Words on Winnipeg

December 5th, 2012 by Emma Durand-Wood

Confession: I have had a draft of this post sitting in my dashboard for at least 2 years, and Little Gray Bird’s post on Manitoba books was the nudge I needed to finally finish it. She writes,

“When I moved to Manitoba I really didn’t know much about the province. One way for me to get to know my new province was through books. I started searching for books that centred around Manitoba. Over the last five years I have found quite a few Manitoba themed books that I have really enjoyed.”

She’s compiled a great list of books including fiction set in Manitoba and non-fiction about the province, along with a few kids’ books. I’ll echo her recommendations of the Manitoba Book of Everything and A Daytripper’s Guide to Manitoba (I got my copy of the latter from former WoMHer Laurel when she moved away from the Peg… her loss, my gain!).

I’ve mentioned before that prior to moving here, my love affair with the city intensified when I read two particular books by Carol Shields: The Republic of Love and Larry’s Party. Since then, I’ve seen The Republic of Love described as “a valentine to the city” and I think that’s an apt assessment. I was so excited when I saw it was being made into a movie. I think we’re always at risk of being disappointed when our favourite books are adapted for screen (don’t bother with the movie Suburban Girl if you love The Girls’ Guide to Hunting and Fishing as much as I do!), and this was no exception. On top of just generally feeling let down by the adaptation, the essence of that book was lost when they set the film in Toronto (apparently, they couldn’t afford to shoot it here).

But back to the books, what I loved about them was the ethos of Winnipeg that Shields wove into her stories. Shields’ Winnipeg is the epitome of a “big small town” where everyone is connected and these connections run deep. I shared one of my favourite passages from The Republic of Love in a post from a few years ago, Geography is Destiny. I first read these books when I was probably only 18 or 19 years old, but it took me ten years to follow through on the yearning they stirred in me. (And I admit, in daydreams, where I’m really meant to be is River Heights. On Grosvenor. Just like Tom and Fay.)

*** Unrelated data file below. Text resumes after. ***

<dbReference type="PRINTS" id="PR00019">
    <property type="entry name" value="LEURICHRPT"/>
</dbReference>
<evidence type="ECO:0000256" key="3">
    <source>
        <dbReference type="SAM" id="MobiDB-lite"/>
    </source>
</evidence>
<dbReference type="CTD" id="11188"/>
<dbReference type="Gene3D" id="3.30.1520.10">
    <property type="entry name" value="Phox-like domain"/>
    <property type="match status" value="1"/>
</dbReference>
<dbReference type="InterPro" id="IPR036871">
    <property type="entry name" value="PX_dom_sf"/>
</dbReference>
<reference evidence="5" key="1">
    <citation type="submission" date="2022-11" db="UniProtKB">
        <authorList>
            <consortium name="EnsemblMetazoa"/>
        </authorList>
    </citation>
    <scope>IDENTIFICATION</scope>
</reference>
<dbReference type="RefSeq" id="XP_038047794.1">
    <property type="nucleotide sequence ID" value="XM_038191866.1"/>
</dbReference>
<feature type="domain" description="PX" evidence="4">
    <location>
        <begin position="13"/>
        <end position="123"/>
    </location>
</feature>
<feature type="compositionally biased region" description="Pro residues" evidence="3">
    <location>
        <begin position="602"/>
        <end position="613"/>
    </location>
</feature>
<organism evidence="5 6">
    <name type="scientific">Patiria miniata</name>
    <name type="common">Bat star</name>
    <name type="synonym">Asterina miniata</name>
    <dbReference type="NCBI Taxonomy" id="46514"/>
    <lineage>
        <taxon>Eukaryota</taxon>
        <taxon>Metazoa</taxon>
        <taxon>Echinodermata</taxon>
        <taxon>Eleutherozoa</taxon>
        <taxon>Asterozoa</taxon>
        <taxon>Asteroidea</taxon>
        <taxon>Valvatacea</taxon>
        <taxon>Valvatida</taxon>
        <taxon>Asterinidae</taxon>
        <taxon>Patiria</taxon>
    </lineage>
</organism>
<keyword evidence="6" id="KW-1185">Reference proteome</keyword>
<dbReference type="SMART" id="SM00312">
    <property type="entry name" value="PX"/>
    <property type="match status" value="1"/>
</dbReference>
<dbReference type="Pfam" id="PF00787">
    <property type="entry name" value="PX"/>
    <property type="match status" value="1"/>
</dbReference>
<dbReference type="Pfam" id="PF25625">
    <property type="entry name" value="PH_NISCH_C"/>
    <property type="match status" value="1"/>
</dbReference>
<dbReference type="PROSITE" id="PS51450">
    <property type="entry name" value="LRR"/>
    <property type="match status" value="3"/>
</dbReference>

I also have a great book called The Imagined City: A Literary History of Winnipeg. It includes archival photos and illustrations and excerpts from dozens of books, as well as poems and songs about Winnipeg. Just now, as I was examining it, I noticed that on its back cover is the poem “In Winnipeg at Christmas” by Rose Fyleman. I recognized it from a song that’s on the Fred Penner Christmas album. Apparently, in the 1940s, school children in Winnipeg memorized this poem!

The book highlights sources from the early days of the Red River (European) settlement (accounts from fur traders and missionaries) to the present day (popular novelists like Miriam Toews, Beatrice Culleton, and Carol Shields). It must have been a fascinating project to work on, and I’m glad I came across it.

Speaking of Beatrice Culleton, another of the books Little Gray Bird mentions is In Search of April Raintree. I’m not really sure what prompted me to buy this book a few years ago, but I found it profoundly moving. I have a vivid memory of sitting on the bus, reading this book, and willing myself not to cry, the story was so heart-wrenching. Then stepping off the bus downtown and thinking, how many among us have experienced these things? Too many. While I’ve always believed that most of us can’t even begin to understand the complexities of living in the legacy of residential school abuse and the other injustices that Aboriginal and Metis people endured and continue to endure, this book drove that idea home even further. This was an “On the Same Page” title for 2008/2009, and one that I think every Manitoba – no, every Canadian – should be required to read, no matter how difficult it may be.

To sum up, I think everyone likes to see the place where they live represented in fiction – the good, the bad, the quotidian. Please share your own favourite Winnipeg or Manitoba books with me and with Little Gray Bird! In the meantime, I think I’ll revisit these titles over the holidays. Thanks for the inspiration, Little Gray Bird!

3 Responses to “Words on Winnipeg”

  1. Wow, I’m so glad I inspired you for this blog post! I love your suggestions and can’t wait to check them out! Thanks so much for sharing!

    Angela aka LGB

  2. toby says:

    Carol Shields is definitely *the* Winnipeg writer. I love “The Stone Diaries”, some of which takes place in Winnipeg.

    I also adore Miriam Toews’ “A Complicated Kindness” which takes place in one of the small Mennonite towns around Winnipeg. Some of her other books take place in Manitoba/Winnipeg, but that one is by far the best.

  3. Chris Gumprich says:

    Fiction, I’ve always enjoyed the Sam Klein trilogy by Allan Levine, although the first book (Blood Libel) was a little rough, it really felt like Winnipeg by “Bolshevik’s Revenge”.

    Non-fiction-wise, I’m partial to the local history books by Russ Gourluck (especially the one with my name in the acknowledgements!), and “Winnipeg 1912” by Jim Blanchard.

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